Anatolia was similarly diverse linguistically when it was ruled by small native states. Under the Persian and Hellenistic empires, the language of the conqueror served as the lingua franca. The indigenous Anatolian languages disappeared.
In the Far East, Africa and South America, regional languages have been or are being coercively replaced or marginalized by the language of a dominant culture—Tibetan and regional Chinese varieties by Mandarin Chinese, Ainu and Ryukyuan by Japanese, Quechua by Spanish, Malayo-Polynesian languages by Malay, Philippine languages by Filipino/Tagalog and so on. Arabization has eliminated many indigenous languages in North Africa, and restricted Coptic to sacred use.
The English language during the Middle Ages was an object of linguistic imperialism by the French language, particularly following the Norman conquest. For hundreds of years, French or Anglo-Norman was the language of administration (See Law French) and therefore a language of superior status in England. Latin remained the language of the church and of learning. Although many words introduced by the Normans are today indistinguishable by most English-speakers from native Germanic words, later-learned loanwords derived from Latin or French often have a more cultured sound to a native English-speaker.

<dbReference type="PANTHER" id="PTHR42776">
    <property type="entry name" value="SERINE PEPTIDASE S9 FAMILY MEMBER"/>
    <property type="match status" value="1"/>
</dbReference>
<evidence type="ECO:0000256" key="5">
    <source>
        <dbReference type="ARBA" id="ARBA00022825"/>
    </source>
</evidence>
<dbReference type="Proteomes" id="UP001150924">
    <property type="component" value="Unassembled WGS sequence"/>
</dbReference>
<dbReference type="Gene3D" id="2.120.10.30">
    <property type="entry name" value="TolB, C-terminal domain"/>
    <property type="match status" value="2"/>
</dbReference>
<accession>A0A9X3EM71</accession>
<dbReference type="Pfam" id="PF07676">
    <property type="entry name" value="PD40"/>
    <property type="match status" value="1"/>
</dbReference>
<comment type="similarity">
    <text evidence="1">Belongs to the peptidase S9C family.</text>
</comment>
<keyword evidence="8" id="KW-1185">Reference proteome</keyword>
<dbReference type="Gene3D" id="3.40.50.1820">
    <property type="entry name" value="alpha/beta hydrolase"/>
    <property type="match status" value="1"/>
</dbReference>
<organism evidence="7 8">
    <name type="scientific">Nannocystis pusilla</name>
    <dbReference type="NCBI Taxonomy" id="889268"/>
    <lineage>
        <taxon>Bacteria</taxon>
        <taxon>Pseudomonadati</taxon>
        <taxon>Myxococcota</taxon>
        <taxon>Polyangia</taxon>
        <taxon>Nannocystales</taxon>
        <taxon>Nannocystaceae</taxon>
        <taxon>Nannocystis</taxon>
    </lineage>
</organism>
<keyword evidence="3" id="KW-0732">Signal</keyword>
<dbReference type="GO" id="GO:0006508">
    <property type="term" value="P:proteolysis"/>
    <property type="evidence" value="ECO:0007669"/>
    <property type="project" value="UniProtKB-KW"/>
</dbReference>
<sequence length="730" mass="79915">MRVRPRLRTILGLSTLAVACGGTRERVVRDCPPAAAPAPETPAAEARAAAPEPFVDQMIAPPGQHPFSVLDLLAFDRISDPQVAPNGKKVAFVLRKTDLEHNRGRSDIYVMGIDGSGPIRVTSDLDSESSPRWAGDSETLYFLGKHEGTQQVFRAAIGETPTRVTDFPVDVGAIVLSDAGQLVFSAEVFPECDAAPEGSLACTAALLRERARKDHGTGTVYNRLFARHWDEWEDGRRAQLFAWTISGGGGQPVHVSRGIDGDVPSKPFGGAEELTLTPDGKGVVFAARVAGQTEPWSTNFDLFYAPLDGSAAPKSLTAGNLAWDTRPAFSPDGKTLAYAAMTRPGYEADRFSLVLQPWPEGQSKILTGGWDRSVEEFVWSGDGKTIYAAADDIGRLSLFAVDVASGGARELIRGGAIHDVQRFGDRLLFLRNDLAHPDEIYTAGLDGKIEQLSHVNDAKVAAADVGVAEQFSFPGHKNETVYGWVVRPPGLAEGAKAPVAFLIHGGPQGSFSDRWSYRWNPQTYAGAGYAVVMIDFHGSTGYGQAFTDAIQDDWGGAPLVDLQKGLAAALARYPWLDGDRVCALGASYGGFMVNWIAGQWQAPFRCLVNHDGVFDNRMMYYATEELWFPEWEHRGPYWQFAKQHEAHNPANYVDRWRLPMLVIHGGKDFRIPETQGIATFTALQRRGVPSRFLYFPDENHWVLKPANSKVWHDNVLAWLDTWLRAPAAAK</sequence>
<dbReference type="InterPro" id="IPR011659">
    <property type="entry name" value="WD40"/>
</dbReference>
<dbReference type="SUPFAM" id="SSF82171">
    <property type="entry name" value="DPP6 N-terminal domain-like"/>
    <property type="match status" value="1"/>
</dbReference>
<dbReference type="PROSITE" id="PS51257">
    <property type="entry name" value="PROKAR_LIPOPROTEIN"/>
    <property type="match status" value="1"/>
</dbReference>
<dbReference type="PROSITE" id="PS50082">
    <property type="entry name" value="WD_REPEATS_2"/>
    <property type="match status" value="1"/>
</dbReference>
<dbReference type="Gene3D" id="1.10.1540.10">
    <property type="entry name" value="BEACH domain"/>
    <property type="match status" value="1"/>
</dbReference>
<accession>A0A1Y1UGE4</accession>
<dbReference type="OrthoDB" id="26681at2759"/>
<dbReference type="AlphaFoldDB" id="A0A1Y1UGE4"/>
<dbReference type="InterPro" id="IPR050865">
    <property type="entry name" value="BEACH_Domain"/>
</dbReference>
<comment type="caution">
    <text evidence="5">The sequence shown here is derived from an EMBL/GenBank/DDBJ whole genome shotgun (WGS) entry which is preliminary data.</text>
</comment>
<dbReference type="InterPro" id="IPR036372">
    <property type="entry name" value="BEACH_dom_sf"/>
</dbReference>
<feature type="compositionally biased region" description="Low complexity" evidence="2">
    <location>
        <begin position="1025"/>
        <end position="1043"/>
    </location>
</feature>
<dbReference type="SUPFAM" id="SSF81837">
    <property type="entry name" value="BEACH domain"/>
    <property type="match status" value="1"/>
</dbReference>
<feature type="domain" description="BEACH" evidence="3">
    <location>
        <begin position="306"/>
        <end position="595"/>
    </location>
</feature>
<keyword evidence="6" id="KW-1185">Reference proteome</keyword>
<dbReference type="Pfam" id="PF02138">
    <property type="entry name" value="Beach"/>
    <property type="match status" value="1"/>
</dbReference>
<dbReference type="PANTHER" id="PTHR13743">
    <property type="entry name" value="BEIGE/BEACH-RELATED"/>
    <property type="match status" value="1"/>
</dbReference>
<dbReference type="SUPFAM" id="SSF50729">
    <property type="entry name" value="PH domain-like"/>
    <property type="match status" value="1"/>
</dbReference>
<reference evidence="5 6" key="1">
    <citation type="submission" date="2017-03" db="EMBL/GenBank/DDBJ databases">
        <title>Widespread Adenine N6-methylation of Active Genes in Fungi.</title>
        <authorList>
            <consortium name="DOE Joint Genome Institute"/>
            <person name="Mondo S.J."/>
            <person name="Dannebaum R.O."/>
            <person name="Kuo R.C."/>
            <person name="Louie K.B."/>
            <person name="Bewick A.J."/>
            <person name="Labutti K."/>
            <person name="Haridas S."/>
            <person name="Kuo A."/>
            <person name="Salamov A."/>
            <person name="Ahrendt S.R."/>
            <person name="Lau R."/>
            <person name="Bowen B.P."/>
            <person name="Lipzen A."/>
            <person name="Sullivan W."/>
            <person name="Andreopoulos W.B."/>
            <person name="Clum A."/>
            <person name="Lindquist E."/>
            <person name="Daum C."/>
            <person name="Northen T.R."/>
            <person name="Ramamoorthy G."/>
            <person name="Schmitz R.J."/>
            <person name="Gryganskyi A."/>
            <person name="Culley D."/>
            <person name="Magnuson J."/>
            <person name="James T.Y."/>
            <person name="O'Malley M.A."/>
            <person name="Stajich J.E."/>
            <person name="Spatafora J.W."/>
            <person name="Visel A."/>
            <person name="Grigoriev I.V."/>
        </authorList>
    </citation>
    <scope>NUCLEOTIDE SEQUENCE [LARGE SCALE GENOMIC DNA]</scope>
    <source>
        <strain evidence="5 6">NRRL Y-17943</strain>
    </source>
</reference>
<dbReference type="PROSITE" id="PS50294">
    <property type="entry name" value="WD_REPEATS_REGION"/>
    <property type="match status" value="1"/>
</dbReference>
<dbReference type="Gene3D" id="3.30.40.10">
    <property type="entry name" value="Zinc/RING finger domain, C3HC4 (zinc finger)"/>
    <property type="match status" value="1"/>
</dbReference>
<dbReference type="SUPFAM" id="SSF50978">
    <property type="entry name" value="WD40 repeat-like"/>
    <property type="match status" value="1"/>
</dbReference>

Following the establishment of the Holy Roman Empire over much of present-day Germany and Central Europe, the German language and its dialects became the preferred language of many Central-European nobility. With varying success, German spread across much of Central and Eastern Europe as a language of trade and status. This ended with World War II (See also Germanization.).